Typically, the disruption of entrenched technologies follows a pattern: slowly, then all at once. In our view, linear TV has hit the ‘all at once’ tipping point. Since peaking in 2011 at 103 million, the number of linear TV households in the US has slipped by 2.1% on average per year, a decline that probably accelerated this year in the absence of live sports. Recently, television advertisers have been disappointed by the dearth of viewers as Major League Baseball (MLB) and the National Basketball Association (NBA) returned to the airwaves. According to Roku’s annual cord-cutting survey, only 17% of recent cord cutters plan to re-subscribe to linear TV when live sports resume in force. Indeed, according to our research, during the next five years the number of US linear TV households will drop approximately 48%, from 86 million today to roughly 44 million in 2025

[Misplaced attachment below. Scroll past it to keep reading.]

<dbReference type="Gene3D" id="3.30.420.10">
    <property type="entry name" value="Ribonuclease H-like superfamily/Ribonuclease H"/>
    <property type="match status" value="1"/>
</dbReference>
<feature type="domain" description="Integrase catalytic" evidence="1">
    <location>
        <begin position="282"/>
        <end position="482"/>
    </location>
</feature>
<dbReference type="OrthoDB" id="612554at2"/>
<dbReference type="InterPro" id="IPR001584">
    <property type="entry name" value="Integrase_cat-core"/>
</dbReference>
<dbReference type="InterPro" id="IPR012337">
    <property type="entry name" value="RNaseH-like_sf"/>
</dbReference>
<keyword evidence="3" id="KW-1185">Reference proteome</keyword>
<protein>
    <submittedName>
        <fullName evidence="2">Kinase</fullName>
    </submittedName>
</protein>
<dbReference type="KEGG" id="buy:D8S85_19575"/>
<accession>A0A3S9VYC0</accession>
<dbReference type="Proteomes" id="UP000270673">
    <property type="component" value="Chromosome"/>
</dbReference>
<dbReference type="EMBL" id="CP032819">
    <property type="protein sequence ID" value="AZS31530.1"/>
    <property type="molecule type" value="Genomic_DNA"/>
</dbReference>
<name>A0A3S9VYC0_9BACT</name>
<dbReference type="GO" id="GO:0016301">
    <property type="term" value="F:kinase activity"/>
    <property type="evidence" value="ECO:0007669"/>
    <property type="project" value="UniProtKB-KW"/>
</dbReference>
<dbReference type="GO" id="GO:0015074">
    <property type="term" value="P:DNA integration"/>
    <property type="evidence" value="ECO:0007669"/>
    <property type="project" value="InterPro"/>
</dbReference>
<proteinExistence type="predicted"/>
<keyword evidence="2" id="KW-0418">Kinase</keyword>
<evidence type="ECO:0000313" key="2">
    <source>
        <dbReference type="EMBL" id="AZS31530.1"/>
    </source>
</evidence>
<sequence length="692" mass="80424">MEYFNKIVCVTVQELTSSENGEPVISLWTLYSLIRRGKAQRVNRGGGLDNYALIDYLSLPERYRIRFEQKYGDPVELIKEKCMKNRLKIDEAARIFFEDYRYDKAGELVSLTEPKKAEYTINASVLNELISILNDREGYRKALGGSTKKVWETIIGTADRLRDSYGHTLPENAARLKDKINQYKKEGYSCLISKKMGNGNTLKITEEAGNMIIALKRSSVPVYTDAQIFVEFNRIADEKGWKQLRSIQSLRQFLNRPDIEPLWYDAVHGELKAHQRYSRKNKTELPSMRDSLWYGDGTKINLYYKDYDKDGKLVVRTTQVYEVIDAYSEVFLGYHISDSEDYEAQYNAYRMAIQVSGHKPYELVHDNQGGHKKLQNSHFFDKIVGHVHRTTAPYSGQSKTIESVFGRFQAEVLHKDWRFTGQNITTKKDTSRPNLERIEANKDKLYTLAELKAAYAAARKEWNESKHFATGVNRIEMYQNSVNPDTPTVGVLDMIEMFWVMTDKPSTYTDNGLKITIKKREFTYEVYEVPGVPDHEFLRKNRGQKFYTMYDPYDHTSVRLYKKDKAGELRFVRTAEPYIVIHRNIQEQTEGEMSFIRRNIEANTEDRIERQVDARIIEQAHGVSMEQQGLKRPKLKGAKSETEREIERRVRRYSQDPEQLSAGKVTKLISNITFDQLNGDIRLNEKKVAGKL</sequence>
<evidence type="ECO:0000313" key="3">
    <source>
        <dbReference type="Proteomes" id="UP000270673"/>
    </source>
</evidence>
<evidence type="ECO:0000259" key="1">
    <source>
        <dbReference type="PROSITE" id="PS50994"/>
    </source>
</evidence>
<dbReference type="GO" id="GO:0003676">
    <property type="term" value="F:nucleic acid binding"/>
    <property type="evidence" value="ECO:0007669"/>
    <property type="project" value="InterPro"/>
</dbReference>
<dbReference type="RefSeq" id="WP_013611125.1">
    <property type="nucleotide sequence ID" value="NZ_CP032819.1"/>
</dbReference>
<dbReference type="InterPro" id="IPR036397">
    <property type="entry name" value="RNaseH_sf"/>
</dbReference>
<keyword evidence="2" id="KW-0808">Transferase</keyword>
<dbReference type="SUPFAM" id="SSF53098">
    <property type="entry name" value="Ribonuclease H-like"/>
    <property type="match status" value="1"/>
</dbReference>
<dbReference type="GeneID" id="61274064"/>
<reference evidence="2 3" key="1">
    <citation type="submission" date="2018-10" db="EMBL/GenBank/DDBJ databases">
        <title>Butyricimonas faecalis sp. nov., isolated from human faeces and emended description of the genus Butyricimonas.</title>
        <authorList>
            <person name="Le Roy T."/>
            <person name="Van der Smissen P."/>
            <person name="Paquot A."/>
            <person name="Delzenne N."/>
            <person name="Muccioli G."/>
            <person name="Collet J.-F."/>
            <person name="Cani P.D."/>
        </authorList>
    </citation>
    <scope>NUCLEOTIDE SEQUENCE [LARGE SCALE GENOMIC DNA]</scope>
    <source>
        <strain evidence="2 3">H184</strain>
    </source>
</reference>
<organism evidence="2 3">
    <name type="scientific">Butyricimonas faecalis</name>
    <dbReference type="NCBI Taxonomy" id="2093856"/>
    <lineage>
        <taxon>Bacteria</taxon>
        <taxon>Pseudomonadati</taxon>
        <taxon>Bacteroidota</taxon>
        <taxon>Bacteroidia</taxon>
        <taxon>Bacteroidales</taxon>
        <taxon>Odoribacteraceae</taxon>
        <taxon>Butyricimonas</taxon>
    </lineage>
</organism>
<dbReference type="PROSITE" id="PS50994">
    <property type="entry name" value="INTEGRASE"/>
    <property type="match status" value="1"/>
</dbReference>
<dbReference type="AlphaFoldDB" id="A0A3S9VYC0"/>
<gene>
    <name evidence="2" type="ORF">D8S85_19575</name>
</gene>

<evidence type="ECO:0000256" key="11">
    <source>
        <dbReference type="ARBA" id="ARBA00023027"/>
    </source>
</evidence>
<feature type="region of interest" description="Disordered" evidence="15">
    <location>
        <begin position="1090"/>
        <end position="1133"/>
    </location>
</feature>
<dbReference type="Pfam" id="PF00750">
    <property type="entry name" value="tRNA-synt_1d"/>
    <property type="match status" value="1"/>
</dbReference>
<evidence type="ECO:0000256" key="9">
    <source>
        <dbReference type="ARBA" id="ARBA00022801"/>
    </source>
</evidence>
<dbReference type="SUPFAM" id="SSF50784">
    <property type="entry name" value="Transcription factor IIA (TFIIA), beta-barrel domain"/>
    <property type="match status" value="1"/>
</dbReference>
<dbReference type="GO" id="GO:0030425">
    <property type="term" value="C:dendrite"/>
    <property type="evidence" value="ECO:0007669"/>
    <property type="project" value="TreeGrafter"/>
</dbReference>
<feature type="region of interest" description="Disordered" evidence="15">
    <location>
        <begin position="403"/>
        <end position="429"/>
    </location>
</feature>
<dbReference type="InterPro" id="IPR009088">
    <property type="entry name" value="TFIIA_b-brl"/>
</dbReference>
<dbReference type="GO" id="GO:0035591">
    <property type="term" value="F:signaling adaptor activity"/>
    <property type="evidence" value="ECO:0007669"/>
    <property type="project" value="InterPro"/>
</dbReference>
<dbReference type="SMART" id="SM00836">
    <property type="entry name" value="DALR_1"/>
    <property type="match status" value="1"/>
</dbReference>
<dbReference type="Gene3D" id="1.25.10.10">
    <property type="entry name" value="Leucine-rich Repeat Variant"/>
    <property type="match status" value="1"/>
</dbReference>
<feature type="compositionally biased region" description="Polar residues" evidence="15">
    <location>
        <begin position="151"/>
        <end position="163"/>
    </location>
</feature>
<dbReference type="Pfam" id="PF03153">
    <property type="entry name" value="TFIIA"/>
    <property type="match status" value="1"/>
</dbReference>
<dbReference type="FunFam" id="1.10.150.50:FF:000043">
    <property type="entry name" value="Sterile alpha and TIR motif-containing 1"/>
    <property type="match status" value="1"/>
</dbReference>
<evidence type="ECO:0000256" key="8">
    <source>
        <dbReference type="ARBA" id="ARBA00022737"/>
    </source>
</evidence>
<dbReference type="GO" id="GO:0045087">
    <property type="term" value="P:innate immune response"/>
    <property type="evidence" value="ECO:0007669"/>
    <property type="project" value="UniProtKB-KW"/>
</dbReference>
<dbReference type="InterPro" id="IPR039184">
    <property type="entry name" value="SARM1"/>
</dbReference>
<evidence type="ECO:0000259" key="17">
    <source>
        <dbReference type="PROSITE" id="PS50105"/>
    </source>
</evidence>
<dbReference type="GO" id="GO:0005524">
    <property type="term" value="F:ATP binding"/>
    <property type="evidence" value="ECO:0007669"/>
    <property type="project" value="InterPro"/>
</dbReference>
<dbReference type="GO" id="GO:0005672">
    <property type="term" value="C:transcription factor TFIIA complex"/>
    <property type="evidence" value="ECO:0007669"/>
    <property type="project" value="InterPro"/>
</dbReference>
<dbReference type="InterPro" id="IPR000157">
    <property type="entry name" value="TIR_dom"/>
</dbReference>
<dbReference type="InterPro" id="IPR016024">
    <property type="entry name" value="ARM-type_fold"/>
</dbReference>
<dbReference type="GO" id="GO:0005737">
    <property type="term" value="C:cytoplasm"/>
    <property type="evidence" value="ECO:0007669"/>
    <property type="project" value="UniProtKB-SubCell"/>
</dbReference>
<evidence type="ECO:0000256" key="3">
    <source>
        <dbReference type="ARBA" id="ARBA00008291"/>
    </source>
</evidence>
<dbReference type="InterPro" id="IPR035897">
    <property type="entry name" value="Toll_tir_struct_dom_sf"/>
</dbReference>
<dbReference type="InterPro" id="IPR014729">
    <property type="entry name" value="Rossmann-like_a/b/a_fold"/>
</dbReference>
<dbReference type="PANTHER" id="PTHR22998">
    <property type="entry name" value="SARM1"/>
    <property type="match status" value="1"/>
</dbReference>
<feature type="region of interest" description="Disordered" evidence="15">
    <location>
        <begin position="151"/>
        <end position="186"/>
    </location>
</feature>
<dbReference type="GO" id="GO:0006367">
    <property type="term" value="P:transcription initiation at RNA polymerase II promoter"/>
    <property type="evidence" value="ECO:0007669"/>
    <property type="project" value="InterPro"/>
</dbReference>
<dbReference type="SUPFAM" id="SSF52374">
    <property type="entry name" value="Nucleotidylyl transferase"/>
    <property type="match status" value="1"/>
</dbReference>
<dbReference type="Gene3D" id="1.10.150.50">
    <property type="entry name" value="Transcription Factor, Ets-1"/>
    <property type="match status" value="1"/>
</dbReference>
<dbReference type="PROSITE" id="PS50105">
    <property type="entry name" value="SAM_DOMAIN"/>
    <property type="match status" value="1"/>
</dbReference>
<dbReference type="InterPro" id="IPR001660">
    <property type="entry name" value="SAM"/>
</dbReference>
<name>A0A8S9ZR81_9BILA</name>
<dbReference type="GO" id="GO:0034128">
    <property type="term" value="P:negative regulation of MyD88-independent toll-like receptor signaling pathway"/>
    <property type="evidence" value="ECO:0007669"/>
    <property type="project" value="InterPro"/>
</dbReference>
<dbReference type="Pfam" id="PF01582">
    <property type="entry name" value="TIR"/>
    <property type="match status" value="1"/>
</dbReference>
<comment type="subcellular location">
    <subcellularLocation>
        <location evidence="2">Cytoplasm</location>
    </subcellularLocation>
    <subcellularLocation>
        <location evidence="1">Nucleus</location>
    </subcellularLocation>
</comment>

If users cut the cord at the rate we anticipate, the $70 billion-dollar US TV ad market could collapse, shifting dollars to more efficient digital platforms. This week, Roku and The Trade Desk reported strong growth in their connected TV ad businesses, while most linear TV players like ViacomCBS posted double-digit declines. In other words, linear TV advertising seems to have hit the tipping point, with no return.
Catherine Wood, ARK Invest CEO, is a shareholder of 24/7 Wall St. LLC.